EP Legal Committee approves of software patents

By EDRi · June 19, 2003

The European Parliament’s Committee for Legal Affairs and the Internal
Market (JURI) voted Tuesday 17 June about a list of proposed amendments to
the planned software patent directive. It was the third and last in a
series of committee votes. The results will be presented to the parliament
in plenary early in September. The other two commissions (Culture,
Industry) had chosen to more or less clearly forbid software patents. The
rapporteur of the JURI committee, Arlene McCarthy (UK socialist) also
claimed to be aiming for a “restrictive harmonisation of the status quo”
and “exclusion of software as such, algorithms and business methods from
patentability”. Yet McCarthy presented a voting list to fellow members of
parliament that does make it possible to turn ideas like the Amazon
One-Click shopping method into patentable inventions.

McCarthy and her followers rejected all amendment proposals that would
limit patentability while supporting all those that even go beyond the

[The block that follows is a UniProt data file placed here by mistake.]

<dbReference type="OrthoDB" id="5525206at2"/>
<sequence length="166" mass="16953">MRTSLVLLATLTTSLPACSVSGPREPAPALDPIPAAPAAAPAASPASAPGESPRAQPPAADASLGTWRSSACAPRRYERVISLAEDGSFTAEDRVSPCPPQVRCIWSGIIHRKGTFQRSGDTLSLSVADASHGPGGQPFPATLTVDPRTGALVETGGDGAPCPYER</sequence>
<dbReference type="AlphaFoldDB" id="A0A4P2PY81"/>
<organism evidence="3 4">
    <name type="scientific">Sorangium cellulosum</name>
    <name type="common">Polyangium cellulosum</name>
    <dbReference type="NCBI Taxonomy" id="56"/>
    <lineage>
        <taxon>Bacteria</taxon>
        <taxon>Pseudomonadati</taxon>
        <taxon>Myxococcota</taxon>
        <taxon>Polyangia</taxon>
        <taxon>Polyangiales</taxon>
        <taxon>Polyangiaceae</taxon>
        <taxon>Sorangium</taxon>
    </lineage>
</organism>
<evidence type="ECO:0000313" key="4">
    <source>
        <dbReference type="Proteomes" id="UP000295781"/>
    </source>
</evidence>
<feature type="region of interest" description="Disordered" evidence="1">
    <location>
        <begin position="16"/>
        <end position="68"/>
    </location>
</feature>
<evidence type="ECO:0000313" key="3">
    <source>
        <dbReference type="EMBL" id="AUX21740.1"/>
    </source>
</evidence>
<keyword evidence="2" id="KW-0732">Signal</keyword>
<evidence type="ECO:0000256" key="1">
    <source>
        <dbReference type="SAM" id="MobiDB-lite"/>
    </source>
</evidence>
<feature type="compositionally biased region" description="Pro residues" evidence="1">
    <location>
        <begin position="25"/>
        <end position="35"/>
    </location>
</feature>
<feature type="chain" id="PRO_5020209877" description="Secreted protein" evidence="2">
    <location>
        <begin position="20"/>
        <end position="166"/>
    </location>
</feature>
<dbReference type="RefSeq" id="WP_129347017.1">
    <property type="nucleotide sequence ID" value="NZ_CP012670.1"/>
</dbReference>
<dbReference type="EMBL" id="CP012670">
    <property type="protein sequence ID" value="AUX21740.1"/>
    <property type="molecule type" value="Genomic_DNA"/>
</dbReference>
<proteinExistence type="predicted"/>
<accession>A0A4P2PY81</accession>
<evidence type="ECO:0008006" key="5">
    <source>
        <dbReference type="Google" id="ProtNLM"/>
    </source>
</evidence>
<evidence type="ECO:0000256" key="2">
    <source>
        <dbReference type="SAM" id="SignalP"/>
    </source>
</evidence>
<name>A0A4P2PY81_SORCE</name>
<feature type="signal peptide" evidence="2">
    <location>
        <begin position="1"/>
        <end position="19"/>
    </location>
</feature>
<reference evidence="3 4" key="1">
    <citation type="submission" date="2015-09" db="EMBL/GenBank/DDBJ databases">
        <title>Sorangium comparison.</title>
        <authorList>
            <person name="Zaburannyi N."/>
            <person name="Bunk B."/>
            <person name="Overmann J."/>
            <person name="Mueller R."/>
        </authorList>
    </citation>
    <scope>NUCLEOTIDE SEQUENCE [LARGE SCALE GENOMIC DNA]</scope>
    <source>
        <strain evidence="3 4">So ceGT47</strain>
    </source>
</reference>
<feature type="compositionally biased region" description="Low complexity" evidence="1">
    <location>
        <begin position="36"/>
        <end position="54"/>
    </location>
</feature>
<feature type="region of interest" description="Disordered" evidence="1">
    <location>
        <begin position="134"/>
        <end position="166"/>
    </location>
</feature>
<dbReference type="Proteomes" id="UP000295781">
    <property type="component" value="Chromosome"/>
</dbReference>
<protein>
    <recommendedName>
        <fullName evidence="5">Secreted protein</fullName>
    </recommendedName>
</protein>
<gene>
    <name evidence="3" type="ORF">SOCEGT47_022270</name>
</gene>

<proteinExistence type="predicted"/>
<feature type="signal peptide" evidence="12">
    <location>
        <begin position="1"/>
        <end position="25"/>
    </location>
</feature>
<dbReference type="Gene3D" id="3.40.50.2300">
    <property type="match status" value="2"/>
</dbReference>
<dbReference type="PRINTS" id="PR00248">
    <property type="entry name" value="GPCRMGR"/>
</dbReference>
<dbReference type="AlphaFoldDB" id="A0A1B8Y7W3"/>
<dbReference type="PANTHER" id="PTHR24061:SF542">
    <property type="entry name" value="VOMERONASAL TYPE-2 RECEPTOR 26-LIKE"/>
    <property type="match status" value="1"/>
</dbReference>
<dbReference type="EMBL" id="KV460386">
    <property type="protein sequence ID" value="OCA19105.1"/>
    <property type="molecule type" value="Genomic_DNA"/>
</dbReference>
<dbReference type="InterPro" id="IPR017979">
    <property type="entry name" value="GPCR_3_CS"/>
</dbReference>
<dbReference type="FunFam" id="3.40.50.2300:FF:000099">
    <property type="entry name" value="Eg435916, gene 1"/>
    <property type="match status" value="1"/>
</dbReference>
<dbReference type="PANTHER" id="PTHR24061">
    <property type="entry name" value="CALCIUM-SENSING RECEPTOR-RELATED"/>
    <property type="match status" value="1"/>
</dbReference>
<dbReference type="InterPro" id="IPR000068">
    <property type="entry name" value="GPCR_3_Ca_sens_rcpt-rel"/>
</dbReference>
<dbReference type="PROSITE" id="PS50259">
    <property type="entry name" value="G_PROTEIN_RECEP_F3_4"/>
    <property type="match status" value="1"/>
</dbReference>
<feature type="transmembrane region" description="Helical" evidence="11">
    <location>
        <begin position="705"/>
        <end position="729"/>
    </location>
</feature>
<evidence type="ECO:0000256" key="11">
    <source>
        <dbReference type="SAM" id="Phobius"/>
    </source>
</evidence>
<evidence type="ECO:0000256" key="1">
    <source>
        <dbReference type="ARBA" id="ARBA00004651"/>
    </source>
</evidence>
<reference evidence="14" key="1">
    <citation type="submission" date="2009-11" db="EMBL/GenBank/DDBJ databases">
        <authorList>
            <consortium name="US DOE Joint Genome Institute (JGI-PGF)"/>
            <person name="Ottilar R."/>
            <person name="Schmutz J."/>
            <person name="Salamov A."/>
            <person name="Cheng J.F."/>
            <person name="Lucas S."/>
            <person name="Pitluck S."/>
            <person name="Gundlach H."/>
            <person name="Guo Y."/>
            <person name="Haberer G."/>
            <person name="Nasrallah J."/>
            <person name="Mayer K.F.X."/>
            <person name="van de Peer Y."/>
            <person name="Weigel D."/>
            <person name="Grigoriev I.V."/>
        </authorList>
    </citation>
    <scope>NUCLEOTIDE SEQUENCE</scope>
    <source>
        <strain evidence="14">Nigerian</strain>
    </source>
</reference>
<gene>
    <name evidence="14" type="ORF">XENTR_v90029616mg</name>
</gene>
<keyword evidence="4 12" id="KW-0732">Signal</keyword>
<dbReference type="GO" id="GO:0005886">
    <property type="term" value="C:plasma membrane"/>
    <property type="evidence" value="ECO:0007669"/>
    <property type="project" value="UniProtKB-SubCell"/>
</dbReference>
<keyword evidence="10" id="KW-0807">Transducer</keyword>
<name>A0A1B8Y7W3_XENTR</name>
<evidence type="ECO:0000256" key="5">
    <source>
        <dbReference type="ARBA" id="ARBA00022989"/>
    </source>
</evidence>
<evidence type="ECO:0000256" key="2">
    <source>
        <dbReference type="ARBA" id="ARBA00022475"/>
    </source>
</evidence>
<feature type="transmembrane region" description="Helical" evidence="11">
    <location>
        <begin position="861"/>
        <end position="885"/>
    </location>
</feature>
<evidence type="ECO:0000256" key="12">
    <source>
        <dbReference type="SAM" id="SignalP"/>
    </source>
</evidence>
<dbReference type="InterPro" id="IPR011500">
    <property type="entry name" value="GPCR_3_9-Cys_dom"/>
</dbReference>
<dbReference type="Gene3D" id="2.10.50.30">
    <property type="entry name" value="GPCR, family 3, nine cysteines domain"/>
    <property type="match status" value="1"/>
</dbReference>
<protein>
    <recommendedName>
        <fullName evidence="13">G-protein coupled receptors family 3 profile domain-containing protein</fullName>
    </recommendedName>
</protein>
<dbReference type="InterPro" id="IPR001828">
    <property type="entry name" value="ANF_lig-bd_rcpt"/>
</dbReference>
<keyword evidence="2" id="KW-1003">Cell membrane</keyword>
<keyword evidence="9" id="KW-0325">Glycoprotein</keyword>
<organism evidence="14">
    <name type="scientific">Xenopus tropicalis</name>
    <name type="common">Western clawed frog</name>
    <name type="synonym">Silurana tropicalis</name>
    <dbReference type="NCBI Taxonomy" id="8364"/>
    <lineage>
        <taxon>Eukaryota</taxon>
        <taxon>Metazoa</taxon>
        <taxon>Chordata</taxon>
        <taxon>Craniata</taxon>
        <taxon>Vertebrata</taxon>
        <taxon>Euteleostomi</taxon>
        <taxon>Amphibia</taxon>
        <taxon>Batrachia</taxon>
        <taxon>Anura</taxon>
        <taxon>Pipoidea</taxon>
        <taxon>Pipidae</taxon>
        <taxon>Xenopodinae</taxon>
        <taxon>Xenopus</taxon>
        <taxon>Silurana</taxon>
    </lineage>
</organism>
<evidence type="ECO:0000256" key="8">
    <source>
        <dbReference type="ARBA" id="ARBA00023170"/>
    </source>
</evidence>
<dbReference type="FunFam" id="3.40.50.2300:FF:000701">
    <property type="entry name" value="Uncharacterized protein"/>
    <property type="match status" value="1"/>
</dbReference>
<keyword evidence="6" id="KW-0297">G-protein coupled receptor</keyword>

European Commission’s proposal. The new amendments threaten to impose
unlimited patentability and patent enforceability in Europe, with little
chance of recovery for years to come.

Most of McCarthy’s proposals found a conservative-socialist 2/3 majority
(20 of 30 MEPs), whereas the proposals from the other committees (CULT,
ITRE) and study reports commissioned by parliament and other EU
institutions were disregarded. A few socialists and conservatives voted
together with Greens, Left and (partially) Liberals in favour of amendments
that would limit patentability, but they were overruled by the two biggest

Daniel Cohn-Bendit (Greens – Fr), co-president of the Greens/EFA group and
chairman of a conference earlier this year on software patents and SMEs,
commented: “This patent report is an insult even to the principle of free
trade. Pretending to protect inventors and their inventions, it instead
allows multinationals to lock up the market.”

Detailed description of the vote in JURI

Public debate about software patents in The Guardian: Richard Stallman and
Nick Hill attack software patents

Rapporteur Arlene McCarthy defends her proposals

(Contribution by Hartmut Pilch, Foundation For a Free Information structure)